Oscars: Why Fake News Concerns Shouldn't Bother Hollywood
The original and adapted screenplay Oscar races feature a bumper crop of stories inspired by real events, but the best are sprinkled with myth-making and truth-faking, writes THR film critic Stephen Dalton.
In this brave new world of post-truth politics and fake news stories, Hollywood is enjoying a boom in reality-based movies. From biopics to true-crime thrillers to state-of-the-nation docudramas, stories based on real people and events look certain to dominate the Oscar nominations in January.
But reality can be overrated, and truth inconvenient. The worst true-story movies often are those most faithful to the surface facts: prosaic procedurals, boiled-down biographies and schematic attempts to impose narrative logic on complex lives. Such films show the price of everything and the value of nothing.
The best of them, like great fairy tales, mix facts with a shot of artistic license. "Art is the lie that tells the truth," Pablo Picasso once said. Or was that quote invented by a screenwriter?
In recent years, the original and adapted screenplay races have been flooded with based-on-reality movies, including The Social Network, The King's Speech, 12 Years a Slave, Zero Dark Thirty, American Sniper, Straight Outta Compton, The Big Short and Spotlight — all Oscar winners or nominees. This year, films in contention that are based on true stories include Jackie, Snowden, Sully, The Founder, Hidden Figures, Neruda, The Birth of a Nation, Lion, Florence Foster Jenkins, Hacksaw Ridge, Loving, Rules Don't Apply, Patriots Day, Bleed for This, Queen of Katwe, Christine, Denial and Gold. The truth is out there, if often heavily fictionalized.
Biopics that find a fresh angle on well-documented icons are a popular starting point for movie myth-making, especially when they seem to chime with contemporary events. Leading the field is Pablo Larrain's Jackie, scripted by Noah Oppenheim, about a grieving Jackie Kennedy's attempts to shape her husband's legacy in the devastating aftermath of his assassination. A sumptuous elegy for Camelot and for liberal America itself, Oppenheim's archly self-aware script eloquently muses on how history blurs fact and fantasy. "People like to believe in fairy tales," Natalie Portman's heavily mannered Jackie coos with a wink to the audience.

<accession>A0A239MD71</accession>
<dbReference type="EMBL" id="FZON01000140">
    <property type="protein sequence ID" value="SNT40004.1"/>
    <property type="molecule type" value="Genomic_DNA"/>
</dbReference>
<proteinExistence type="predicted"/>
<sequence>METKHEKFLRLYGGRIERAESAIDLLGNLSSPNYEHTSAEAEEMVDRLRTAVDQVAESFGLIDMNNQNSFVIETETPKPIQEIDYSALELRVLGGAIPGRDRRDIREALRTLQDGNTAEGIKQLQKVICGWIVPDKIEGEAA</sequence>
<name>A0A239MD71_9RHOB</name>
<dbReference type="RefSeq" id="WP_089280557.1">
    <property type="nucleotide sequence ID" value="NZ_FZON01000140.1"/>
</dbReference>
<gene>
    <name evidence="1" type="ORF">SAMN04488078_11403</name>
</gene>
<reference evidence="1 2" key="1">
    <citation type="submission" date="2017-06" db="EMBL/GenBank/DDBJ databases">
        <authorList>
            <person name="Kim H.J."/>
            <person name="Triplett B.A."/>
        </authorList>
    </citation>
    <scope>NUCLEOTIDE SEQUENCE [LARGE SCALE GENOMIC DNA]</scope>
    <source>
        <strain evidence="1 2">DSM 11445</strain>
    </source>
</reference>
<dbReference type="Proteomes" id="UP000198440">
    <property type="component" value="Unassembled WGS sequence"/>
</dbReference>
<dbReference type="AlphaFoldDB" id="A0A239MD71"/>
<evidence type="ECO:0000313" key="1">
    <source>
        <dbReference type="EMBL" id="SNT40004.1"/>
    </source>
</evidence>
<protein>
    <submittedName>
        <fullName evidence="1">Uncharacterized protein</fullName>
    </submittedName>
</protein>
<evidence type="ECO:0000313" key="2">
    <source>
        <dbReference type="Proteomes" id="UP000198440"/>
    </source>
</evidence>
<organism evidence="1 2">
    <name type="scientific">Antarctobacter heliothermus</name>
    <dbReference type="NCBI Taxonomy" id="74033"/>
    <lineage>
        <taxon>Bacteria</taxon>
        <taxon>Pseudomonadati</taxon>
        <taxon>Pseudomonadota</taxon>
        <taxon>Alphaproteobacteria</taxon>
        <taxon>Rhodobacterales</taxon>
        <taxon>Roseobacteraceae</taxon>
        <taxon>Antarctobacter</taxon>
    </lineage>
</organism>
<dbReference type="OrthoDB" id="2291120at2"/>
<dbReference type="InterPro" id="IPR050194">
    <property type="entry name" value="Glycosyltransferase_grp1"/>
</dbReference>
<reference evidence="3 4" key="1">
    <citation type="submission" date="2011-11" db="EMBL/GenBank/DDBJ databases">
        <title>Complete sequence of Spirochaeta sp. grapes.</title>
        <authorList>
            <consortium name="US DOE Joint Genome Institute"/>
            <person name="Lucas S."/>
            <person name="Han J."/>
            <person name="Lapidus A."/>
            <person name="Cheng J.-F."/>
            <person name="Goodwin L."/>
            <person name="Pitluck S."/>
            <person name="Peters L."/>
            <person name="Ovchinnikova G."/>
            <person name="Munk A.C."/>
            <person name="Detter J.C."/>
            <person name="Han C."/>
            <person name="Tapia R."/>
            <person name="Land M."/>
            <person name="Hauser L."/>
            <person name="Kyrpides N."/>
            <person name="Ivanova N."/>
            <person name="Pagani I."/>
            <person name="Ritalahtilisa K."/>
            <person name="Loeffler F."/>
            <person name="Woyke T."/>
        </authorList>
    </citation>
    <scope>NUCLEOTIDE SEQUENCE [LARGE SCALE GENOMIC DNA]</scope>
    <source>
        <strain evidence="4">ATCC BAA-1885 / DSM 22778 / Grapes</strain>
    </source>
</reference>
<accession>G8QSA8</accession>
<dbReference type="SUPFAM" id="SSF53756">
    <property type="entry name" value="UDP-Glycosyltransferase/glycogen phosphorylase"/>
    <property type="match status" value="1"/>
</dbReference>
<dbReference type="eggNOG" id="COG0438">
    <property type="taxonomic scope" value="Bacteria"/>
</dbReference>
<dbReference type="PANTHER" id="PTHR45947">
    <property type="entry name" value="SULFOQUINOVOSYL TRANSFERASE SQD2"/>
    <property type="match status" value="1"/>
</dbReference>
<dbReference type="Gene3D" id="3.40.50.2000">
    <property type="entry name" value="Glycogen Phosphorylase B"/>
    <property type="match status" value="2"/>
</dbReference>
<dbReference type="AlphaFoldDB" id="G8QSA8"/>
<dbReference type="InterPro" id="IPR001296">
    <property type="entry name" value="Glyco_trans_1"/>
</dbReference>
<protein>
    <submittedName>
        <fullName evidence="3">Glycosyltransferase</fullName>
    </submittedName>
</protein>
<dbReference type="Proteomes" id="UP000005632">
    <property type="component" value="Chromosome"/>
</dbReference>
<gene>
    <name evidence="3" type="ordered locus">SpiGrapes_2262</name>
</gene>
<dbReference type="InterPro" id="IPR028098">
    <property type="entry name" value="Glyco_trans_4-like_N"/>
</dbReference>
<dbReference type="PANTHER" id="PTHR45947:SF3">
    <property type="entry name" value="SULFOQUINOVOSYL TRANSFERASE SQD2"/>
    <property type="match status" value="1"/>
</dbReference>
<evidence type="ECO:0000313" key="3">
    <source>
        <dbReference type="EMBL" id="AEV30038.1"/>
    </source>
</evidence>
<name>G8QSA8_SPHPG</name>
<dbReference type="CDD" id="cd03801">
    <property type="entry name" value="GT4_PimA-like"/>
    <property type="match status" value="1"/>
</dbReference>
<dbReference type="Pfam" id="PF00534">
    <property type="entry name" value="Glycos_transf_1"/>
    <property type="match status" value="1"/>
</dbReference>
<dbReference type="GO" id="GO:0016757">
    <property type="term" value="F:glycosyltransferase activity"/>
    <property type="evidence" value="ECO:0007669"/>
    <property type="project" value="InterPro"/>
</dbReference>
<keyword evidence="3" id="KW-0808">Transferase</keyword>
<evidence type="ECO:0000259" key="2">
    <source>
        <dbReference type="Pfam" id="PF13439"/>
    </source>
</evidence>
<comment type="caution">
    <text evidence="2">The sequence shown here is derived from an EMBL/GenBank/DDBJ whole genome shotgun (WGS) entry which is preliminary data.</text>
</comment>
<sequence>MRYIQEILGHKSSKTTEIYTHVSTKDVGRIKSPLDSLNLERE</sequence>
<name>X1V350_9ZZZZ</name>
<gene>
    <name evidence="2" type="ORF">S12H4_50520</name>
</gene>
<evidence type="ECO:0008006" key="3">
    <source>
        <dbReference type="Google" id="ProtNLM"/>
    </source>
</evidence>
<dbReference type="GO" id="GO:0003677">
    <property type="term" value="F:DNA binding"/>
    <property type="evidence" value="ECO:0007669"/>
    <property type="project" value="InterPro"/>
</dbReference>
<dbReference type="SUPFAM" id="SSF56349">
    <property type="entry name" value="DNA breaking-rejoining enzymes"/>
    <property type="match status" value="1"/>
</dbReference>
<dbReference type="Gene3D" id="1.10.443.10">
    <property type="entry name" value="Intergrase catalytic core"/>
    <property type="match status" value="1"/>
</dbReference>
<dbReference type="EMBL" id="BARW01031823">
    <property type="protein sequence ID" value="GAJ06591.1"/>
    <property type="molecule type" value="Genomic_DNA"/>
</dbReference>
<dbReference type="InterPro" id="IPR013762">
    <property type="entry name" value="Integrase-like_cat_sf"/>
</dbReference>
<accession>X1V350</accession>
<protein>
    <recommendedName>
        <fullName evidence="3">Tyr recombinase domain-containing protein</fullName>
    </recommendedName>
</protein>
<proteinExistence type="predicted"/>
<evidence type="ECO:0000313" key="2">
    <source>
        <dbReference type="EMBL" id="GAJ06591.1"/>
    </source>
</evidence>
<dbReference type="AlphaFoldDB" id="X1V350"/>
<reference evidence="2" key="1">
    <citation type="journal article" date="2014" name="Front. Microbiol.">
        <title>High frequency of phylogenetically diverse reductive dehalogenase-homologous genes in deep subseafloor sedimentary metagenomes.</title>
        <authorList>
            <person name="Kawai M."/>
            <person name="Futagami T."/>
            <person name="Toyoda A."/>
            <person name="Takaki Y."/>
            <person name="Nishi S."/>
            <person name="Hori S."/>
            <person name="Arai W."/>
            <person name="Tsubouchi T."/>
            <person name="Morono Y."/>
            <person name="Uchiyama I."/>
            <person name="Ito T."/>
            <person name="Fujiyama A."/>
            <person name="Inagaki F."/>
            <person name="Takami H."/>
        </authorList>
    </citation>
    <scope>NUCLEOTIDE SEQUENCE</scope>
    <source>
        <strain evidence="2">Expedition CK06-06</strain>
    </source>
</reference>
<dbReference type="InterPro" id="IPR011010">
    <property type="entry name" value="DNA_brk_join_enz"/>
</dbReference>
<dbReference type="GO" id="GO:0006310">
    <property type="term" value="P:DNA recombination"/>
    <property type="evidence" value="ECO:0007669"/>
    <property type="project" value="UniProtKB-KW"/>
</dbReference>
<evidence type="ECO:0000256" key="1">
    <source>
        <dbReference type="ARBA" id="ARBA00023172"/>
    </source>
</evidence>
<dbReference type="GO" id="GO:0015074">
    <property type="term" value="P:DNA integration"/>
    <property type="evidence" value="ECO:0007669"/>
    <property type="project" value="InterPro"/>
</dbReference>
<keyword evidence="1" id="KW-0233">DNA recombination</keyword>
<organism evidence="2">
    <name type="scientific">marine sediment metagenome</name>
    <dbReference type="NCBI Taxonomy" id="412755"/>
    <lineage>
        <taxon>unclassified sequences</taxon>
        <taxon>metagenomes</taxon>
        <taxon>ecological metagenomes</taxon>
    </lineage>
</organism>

A more gung-ho, individualistic brand of American anti-hero drives John Lee Hancock's The Founder, starring Michael Keaton as Ray Kroc, the entrepreneur who made McDonald's into an empire. Robert Siegel's script tweaks a few factual details, but he is more interested in debunking Kroc's propaganda than endorsing it. Besides, unlike most biopics, this is one colorful life story that needs little embroidering.
With Keaton on an Oscar streak in the wake of best picture winners Birdman and Spotlight, The Founder could prove a solid awards rival to Jackie. A showdown between a bombastic billionaire businessman and a woman facing imminent eviction from the White House? If only there were some real-life parallel ...
Peddling a more playfully fake brand of history, Warren Beatty's frothy Rules Don't Apply is a rom-com rooted in the Hollywood heyday of womanizing tycoon Howard Hughes. Beatty's script bears scant relation to the truth, but it dances knowingly around existing folklore in a similar way to previous historical dramedies like The Queen, which earned a 2007 Oscar nomination for screenwriter Peter Morgan, and the willfully anachronistic Shakespeare in Love, a 1999 screenplay winner for Marc Norman and Tom Stoppard.
Of course, Hughes, Kroc and Jackie O have been safely dead for decades and are thus fair game for speculative screenwriters. Movies based on more recent events face clearer legal and ethical constraints on artistic license.
Clint Eastwood's Sully is one example. Todd Komarnicki's screenplay may exaggerate the tensions between "Miracle on the Hudson" pilot Chesley Sullenberger (Tom Hanks) and his bosses for dramatic effect, but it generally relies on factual re-enactment. Likewise, Oliver Stone and Kieran Fitzgerald's script for Snowden takes a few liberties in portraying the eponymous NSA whistleblower (Joseph Gordon-Levitt) but mostly lays out the story in dutiful docudrama terms.